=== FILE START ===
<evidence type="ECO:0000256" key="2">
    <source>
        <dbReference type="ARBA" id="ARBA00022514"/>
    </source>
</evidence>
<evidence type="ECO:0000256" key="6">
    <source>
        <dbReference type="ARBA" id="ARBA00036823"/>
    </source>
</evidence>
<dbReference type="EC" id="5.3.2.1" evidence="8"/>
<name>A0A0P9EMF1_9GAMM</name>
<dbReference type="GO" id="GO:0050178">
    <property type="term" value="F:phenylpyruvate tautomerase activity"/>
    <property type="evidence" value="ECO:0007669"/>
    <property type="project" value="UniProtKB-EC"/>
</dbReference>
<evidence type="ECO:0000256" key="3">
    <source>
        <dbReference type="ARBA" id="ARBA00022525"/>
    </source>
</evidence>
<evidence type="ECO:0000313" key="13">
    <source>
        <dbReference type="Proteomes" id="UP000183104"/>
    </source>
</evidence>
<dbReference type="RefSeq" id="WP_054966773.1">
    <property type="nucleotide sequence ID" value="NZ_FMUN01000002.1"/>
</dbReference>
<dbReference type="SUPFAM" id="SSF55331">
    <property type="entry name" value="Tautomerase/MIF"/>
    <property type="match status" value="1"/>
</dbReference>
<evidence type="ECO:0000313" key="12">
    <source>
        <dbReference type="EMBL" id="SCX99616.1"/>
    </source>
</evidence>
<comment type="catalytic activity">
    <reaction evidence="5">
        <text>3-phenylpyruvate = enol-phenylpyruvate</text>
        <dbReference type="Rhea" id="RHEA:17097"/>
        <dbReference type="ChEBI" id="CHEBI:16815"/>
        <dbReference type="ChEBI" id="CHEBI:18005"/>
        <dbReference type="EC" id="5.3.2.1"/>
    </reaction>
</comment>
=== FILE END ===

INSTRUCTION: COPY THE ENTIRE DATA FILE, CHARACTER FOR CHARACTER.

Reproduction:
<evidence type="ECO:0000256" key="2">
    <source>
        <dbReference type="ARBA" id="ARBA00022514"/>
    </source>
</evidence>
<evidence type="ECO:0000256" key="6">
    <source>
        <dbReference type="ARBA" id="ARBA00036823"/>
    </source>
</evidence>
<dbReference type="EC" id="5.3.2.1" evidence="8"/>
<name>A0A0P9EMF1_9GAMM</name>
<dbReference type="GO" id="GO:0050178">
    <property type="term" value="F:phenylpyruvate tautomerase activity"/>
    <property type="evidence" value="ECO:0007669"/>
    <property type="project" value="UniProtKB-EC"/>
</dbReference>
<evidence type="ECO:0000256" key="3">
    <source>
        <dbReference type="ARBA" id="ARBA00022525"/>
    </source>
</evidence>
<evidence type="ECO:0000313" key="13">
    <source>
        <dbReference type="Proteomes" id="UP000183104"/>
    </source>
</evidence>
<dbReference type="RefSeq" id="WP_054966773.1">
    <property type="nucleotide sequence ID" value="NZ_FMUN01000002.1"/>
</dbReference>
<dbReference type="SUPFAM" id="SSF55331">
    <property type="entry name" value="Tautomerase/MIF"/>
    <property type="match status" value="1"/>
</dbReference>
<evidence type="ECO:0000313" key="12">
    <source>
        <dbReference type="EMBL" id="SCX99616.1"/>
    </source>
</evidence>
<comment type="catalytic activity">
    <reaction evidence="5">
        <text>3-phenylpyruvate = enol-phenylpyruvate</text>
        <dbReference type="Rhea" id="RHEA:17097"/>
        <dbReference type="ChEBI" id="CHEBI:16815"/>
        <dbReference type="ChEBI" id="CHEBI:18005"/>
        <dbReference type="EC" id="5.3.2.1"/>
    </reaction>
</comment>